The Ramanujan conjecture states that the coefficients $\tau(n)$ in the identity

$$q\prod_{m=1}^\infty(1-q^m)^{24}=\sum_{n=1}^\infty\tau(n)q^n$$

satisfy the inequality $|\tau(n)|\leq d(n)n^{11/2}$, where $d(n)$ is the number of divisors of $n$. A positive answer to the conjecture followed (non-trivially) from Deligne's proof of the Riemann hypothesis for varieties over finite fields, conjectured by Weil.

One can interpret the coefficient $\tau(n)$ combinatorially as follows. Let $(a_n)$ be the sequence $1,1,1,\dots,1,2,2,2,\dots,2,3,3,3,\dots,3,4,\dots$, where each number occurs 24 times. Let $\rho(n)$ be the number of ways of writing $n-1$ as a sum $x_1+\dots+x_r$ of $r$ terms of the sequence for some even number $r$, and let $\sigma(n)$ be the number of ways of writing $n-1$ as a sum $x_1+\dots+x_s$ of $s$ terms of the sequence for some odd number $s$. Then $\tau(n)=\rho(n)-\sigma(n)$. It is easy to check that both $\rho(n)$ and $\sigma(n)$ grow very fast -- at least at a rate $\exp(c\sqrt{n})$ (and I'm almost sure that that is the correct order of magnitude, but haven't carefully checked so don't want to claim it as a fact). So Deligne's result tells us that there is a huge amount of cancellation: the number of representations as an even sum is almost exactly half the total number of representations.

Of course, it tells us something considerably more precise than that, and it seems clear that elementary methods are unlikely to be sufficient for this more precise result. But what if we just ask for a proof that $\tau(n)$ grows at most polynomially? Is that easy to show? If it is, then a much more general result ought to be true. For example, suppose we take an arbitrary non-decreasing sequence $a=(a_1,a_2,a_3,\dots)$ of positive integers such that $cr\leq a_r\leq Cr$ for every $r$. Define $\rho_a(n)$ to be the number of ways of writing $n$ as a sum of an even number of terms of this sequence and $\sigma_a(n)$ as the number of ways of writing $n$ as a sum of an odd number of terms. Must $\tau_a(n)=\rho_a(n)-\sigma_a(n)$ grow at most polynomially? If so, then what can be said about the degree of this polynomial in terms of $c$ and $C$?

Note that we have the identity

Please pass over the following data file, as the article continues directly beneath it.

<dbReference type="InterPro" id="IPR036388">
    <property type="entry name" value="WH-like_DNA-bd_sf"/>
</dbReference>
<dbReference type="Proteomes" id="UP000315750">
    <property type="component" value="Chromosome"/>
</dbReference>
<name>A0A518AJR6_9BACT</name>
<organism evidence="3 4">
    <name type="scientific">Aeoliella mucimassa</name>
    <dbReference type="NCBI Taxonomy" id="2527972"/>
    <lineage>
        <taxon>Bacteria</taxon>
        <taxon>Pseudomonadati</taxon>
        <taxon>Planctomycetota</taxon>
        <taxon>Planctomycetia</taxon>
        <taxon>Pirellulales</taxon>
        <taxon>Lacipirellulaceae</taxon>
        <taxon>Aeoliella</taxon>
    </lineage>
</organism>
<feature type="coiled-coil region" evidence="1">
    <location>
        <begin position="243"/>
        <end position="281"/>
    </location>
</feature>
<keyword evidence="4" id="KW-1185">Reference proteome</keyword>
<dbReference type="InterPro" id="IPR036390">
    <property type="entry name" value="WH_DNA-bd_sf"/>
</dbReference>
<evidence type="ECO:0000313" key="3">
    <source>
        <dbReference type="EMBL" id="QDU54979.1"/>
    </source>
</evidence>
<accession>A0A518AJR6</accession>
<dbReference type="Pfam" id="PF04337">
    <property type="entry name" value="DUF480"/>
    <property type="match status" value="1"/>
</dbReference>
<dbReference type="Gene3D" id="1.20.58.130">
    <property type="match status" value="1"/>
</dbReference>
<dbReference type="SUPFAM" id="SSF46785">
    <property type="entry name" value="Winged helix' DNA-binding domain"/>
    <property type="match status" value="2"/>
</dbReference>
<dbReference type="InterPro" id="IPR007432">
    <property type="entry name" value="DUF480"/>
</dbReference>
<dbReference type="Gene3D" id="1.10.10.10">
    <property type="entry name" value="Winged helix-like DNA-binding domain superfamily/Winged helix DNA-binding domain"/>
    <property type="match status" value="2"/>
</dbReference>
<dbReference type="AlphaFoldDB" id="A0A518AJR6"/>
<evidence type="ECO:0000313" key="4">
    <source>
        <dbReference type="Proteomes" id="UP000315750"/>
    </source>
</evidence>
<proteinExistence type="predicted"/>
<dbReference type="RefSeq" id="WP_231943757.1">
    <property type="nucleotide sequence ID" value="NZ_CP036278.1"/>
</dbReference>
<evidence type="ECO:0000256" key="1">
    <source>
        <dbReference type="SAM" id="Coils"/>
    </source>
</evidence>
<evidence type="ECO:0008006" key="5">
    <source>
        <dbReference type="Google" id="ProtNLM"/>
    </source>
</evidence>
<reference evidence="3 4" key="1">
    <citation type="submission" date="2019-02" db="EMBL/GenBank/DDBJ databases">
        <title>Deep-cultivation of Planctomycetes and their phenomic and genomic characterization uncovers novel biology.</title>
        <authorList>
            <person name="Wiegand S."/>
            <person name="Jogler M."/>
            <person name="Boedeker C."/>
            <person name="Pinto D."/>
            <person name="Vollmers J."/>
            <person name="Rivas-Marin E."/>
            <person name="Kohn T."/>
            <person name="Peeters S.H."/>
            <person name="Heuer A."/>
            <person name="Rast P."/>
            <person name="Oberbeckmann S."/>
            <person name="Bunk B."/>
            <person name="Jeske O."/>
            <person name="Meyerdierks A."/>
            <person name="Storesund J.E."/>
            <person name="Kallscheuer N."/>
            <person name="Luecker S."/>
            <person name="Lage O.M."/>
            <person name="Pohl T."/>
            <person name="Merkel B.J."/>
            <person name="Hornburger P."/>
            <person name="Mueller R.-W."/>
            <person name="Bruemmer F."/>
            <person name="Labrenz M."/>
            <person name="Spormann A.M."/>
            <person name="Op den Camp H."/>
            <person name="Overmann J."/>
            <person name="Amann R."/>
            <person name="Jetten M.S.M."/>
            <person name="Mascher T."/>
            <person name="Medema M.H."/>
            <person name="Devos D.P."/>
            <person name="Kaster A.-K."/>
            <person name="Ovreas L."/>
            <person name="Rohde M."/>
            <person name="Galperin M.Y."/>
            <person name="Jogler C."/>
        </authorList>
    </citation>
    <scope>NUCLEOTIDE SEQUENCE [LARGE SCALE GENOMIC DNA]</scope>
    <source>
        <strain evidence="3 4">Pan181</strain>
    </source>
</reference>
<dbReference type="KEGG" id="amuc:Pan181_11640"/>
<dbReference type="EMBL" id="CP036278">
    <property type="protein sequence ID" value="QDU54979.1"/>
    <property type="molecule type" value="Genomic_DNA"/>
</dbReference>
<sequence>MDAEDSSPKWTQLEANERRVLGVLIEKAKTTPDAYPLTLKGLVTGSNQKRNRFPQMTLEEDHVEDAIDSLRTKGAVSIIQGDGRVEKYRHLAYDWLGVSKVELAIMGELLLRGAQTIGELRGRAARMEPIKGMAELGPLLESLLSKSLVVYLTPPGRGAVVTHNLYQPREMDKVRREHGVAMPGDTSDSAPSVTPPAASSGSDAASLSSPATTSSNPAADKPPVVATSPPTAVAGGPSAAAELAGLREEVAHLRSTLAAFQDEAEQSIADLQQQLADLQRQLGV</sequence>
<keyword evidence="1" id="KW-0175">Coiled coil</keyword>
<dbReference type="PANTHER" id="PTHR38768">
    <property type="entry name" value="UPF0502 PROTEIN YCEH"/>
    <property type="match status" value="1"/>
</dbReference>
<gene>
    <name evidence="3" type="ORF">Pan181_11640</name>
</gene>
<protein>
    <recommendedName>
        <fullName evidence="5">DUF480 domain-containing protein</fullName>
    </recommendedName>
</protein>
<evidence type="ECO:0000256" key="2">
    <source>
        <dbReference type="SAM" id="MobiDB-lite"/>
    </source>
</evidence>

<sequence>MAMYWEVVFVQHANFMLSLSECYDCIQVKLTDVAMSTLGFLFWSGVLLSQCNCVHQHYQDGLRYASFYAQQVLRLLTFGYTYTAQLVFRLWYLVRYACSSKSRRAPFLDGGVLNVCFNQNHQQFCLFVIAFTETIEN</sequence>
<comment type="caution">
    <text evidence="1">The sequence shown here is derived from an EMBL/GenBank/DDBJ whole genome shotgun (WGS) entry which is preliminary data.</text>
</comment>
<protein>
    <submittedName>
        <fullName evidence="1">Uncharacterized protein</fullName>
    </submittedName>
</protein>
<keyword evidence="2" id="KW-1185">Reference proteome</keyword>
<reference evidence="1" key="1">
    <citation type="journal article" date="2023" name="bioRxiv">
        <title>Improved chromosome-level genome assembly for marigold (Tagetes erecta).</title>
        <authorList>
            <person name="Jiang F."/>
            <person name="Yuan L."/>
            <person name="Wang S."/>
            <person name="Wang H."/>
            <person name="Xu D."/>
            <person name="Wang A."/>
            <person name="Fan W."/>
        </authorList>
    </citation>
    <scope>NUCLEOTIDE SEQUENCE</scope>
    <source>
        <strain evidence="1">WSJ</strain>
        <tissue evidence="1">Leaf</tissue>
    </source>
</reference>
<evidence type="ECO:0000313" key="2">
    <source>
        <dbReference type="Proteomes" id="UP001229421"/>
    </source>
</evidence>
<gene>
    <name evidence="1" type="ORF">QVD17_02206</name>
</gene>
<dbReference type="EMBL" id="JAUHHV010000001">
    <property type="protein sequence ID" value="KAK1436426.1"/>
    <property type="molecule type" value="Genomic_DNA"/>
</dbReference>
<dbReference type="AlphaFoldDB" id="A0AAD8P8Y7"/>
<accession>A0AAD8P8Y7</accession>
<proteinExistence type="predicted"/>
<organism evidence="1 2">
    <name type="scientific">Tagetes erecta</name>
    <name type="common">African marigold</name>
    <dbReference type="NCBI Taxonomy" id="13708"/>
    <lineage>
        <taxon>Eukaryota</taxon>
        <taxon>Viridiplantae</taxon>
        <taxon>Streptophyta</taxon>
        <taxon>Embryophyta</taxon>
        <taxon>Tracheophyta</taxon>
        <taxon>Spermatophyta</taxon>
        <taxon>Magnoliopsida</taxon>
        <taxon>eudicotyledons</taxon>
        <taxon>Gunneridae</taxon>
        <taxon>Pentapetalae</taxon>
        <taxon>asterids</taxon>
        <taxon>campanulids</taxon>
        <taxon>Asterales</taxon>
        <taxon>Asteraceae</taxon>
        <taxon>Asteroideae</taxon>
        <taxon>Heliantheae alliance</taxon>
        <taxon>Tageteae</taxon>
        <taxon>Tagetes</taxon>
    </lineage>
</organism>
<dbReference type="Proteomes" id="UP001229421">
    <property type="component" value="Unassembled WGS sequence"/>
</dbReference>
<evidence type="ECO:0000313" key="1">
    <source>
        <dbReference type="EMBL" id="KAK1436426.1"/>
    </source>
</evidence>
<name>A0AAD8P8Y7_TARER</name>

$$\prod_{r=1}^\infty(1-q^{a_r})=\sum_n\tau_a(n)q^n\ .$$

(A small remark is that we don't quite recover Ramanujan's $\tau$ function when the sequence takes each positive integer 24 times, because in this combinatorial context there is no motivation for taking the initial $q$ and shifting everything by 1.)

However, in this more general problem, we don't obtain a modular form when we substitute $q=e^{2\pi iz}$. As far as I can see, this rules out not just Deligne's proof methods but also earlier methods such as those of Rankin that gave weaker bounds. However, I don't know my way around this literature: is a result like the one suggested known? Is it even true?

Edit: As Garth Payne points out, it isn't true if all the $a_r$ are odd, since then the parity of the number of terms you need to pick depends on the parity of $n$. So for my question to make sense I need to add some extra condition. I don't really care what that condition is, but one possibility is to take $C$ to be less than 1, but to modify the growth condition to $cn-u\leq a_n\leq Cn+u$ for some $c>0$, $C<1$ and $u$. Or we could insist that each $a_r$ occurs in the sequence an even number of times. Basically, any condition that rules out this kind of example would leave a question that would interest me.

Further edit: Maybe better than those two conditions is just to assume that the density of terms of the sequence that are even is bounded below the whole time.